Au musée du quotidien, l’ordinaire devient extraordinaire

In the museum of everyday life, the ordinary becomes the extraordinary

“One man’s rubbish is another man’s treasure”. This old English proverb is reminiscent of the Museum of Everyday Life. Installed in an old barn in northern Vermont, he is interested in the hidden aesthetics of small objects (safety pins, old matchboxes, rusty keys, scissors). Far from being static, this place moves since, among other things, it organizes exhibitions related to the dynamics of our daily life. On its website, it bills itself as “an ongoing, groundbreaking museum experience based in Glover, Vermont. Our mission is an epic, slow classification of the mundane, a detailed, theatrical expression of gratitude and love for tiny, unglamorous life in all its forms. Here we celebrate the banality and mysterious joy that resides in the innocuous but much-loved objects we have access to every day. In pursuing this mission, we ask ourselves certain questions: “How about imagining a museum filled not with rare objects but with perfectly familiar pieces? “How about challenging traditional museums? and “How would it be possible to create assemblages of elements that open up essential and living connections between objects and people?” »

Ordinary objects that become extraordinary in this museum of everyday life. Photo from their Facebook page

Beyond the unusual

At least that’s what the creator of this museum, Claire Dolan, managed to do, who wanted to go beyond an unusual stopover. This Vermont-based nurse and puppeteer founded this mundane museum in 2011 after cleaning out her barn and realizing that she owned a large number of devices whose scope deserved to be highlighted far from any nostalgia. In doing so, she gave them three dimensions. The first is developed in the Faculty of Philosophy and leads to the production and publication of theoretical writings on human beings and their relationship to objects and methods of conservation. The second flourished in the Museum of Daily Life’s Performance Society, which put on puppet shows and other stage performances with a constant concern to question daily life through that of objects. Finally, Claire Dolan is interested in developing exhibitions that make the theory of our daily life more tangible and concrete. “Our special exhibitions have dealt with common objects, like the pencil, the safety pin, the mirror, the toothbrush, the match, the locks, the keys and the scissors,” she explains on her website. . These exhibitions examine the objects in depth, tracing their origins and examining their lives throughout history in relation to all manner of human experiences. These special exhibitions call for the contribution of many people from different backgrounds (students, neighbors, collectors, artists), whose contribution enriches the event.

The entrance to the museum. Photo from their Facebook page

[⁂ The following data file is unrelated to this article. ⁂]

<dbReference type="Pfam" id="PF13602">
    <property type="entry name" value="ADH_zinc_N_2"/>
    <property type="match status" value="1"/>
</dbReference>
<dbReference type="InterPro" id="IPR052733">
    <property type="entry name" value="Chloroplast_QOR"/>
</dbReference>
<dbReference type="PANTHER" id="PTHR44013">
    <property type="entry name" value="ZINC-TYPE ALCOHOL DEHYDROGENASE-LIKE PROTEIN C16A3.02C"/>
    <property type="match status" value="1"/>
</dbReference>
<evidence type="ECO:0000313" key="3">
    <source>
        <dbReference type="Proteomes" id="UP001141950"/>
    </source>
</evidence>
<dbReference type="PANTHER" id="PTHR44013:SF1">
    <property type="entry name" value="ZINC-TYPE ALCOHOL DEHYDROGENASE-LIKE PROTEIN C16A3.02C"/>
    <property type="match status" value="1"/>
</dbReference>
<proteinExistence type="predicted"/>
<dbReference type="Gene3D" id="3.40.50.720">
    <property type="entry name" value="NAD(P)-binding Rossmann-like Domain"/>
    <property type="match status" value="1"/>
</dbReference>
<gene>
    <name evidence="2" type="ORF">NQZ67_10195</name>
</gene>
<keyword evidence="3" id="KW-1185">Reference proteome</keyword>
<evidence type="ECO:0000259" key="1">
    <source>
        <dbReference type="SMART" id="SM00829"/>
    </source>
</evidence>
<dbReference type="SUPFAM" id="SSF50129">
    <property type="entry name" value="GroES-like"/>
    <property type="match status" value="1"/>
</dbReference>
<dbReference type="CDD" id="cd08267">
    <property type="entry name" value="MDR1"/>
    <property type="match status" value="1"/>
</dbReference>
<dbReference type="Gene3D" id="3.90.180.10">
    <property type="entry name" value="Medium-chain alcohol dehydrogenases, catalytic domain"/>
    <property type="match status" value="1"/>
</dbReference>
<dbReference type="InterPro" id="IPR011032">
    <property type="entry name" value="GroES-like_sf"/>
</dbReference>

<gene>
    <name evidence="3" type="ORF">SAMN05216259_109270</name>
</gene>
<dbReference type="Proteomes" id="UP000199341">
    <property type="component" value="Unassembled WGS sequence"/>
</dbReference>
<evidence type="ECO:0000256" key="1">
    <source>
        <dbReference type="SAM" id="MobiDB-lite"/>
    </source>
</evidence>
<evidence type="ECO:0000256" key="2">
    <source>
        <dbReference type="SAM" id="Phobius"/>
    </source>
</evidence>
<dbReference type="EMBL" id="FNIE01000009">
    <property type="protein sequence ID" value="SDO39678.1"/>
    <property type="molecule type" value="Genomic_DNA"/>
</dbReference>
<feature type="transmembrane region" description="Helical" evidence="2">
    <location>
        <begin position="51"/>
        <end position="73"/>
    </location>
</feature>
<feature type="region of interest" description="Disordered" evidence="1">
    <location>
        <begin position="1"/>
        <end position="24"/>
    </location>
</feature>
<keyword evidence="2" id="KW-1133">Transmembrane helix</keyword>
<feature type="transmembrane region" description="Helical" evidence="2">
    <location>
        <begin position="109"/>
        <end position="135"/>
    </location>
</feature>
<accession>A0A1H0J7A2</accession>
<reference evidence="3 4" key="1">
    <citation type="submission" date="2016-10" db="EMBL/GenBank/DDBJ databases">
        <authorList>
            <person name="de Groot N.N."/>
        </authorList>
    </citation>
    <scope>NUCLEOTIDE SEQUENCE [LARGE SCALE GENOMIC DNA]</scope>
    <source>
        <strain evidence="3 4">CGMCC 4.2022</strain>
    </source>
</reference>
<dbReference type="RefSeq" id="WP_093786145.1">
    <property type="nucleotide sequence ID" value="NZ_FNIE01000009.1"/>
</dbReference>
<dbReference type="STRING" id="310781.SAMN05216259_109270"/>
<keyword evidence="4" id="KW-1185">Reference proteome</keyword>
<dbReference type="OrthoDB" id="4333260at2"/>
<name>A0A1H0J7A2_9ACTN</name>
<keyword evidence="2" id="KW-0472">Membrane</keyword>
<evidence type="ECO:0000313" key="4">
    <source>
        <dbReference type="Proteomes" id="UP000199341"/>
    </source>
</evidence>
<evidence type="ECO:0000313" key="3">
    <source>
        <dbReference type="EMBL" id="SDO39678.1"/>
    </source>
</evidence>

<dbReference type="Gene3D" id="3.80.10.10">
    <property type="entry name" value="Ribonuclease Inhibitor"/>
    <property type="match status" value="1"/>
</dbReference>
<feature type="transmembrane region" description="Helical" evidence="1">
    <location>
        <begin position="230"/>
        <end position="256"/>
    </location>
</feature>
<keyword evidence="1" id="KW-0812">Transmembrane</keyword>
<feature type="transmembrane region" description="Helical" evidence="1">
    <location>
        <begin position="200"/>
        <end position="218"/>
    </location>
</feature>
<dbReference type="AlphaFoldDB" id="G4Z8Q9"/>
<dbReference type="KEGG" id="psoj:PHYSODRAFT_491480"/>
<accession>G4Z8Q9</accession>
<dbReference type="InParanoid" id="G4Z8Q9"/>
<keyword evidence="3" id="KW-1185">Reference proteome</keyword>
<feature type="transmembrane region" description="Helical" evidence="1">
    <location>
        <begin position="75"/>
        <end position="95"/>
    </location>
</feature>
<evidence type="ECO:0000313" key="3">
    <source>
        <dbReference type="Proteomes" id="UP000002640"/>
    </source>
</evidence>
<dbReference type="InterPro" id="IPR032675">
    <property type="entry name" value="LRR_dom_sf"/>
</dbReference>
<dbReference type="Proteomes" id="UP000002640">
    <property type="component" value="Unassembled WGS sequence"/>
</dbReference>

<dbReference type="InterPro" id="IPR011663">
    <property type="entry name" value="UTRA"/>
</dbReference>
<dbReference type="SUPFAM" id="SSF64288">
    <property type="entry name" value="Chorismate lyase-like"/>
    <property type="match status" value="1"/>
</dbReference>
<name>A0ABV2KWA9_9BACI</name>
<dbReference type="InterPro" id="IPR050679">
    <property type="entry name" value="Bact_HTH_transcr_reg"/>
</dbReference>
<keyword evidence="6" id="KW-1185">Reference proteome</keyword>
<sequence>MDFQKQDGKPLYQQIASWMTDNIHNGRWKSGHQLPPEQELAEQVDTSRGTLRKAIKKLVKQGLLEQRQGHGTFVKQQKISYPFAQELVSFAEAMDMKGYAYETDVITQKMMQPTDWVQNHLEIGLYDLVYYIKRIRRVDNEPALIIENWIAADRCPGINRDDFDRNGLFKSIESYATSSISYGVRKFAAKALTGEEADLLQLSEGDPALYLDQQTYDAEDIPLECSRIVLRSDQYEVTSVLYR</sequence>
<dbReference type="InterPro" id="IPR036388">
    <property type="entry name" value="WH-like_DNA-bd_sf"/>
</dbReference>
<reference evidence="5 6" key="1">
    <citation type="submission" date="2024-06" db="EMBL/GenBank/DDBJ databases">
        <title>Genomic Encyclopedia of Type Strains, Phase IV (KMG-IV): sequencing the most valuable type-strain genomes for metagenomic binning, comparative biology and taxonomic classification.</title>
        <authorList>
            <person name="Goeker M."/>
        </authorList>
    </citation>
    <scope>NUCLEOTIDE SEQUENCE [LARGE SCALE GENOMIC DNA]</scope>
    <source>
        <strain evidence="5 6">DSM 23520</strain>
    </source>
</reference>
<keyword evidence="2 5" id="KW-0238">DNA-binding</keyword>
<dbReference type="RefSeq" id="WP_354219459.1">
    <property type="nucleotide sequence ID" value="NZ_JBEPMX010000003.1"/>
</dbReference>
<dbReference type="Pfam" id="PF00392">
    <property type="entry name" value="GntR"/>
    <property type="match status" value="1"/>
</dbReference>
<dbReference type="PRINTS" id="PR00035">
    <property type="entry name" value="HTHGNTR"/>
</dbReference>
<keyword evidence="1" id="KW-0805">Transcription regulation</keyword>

From art to art

Currently and under the title Becoming Clean, the picture ledges of the everyday museum continue to develop the topic of cleanliness. As soon as you enter this unusual space, the visitor hears the sound of running water in front of an old filled bathtub surrounded by everything necessary for a good bath: sponges, scrubbing items, various soaps and detergents, old porcelain faucet handles, bidets , basins for soaking feet, rubber duckies for children and vintage posters showing how to properly wash your hands. A pamphlet explains the installation: “From bourgeois enamel bathtubs to the sand baths of desert nomads, from baptisms to public baths, humanity has developed an enormous variety of strategies to respond to the ongoing urge to ‘cleanse’. Is the state of being dirty eternal? How do we experience physical impurity? What daily habits and rituals make us feel liberated?

What other types of non-physical impurities does this washing involve? Lady Macbeth’s endless washing of hands begs the question: Can we really get clean? »

Note that the phrase “becoming clean” is often used figuratively, meaning “to get rid of an addiction.”

A preview of the current exhibition entitled “Becoming Clean”. Photo from their Facebook page.

Orhan Pamuk’s Museum of Innocence

From the so-called small things in life, Claire Dolan has drawn large, carefully crafted thematic installations that push the boundaries of arsty to art. His museum is also a partner in the Banners and Cranks Festival, an annual touring event featuring songs and eccentric performances. The other peculiarity of this place is that it operates as a self-service establishment and visitors are fully trusted. When they arrive they will find no one to welcome them. They are simply asked to turn on the lights, enter and spend as much time in these places as they like. A small sign reminds them to turn off the lights before they leave. Everything becomes extraordinary in this museum of the ordinary. Which is reminiscent of the magnificent Museum of Innocence in Istanbul. The work of the Turkish writer Orhan Pamuk (Nobel Prize in Literature, 2016), which brings together more than a thousand everyday objects from his novel of the same name in a house full of poetry and mystery.

“One man’s rubbish is another man’s treasure”. This old English proverb is reminiscent of the Museum of Everyday Life. Installed in an old barn in northern Vermont, he is interested in the hidden aesthetics of small objects (safety pins, old boxes…


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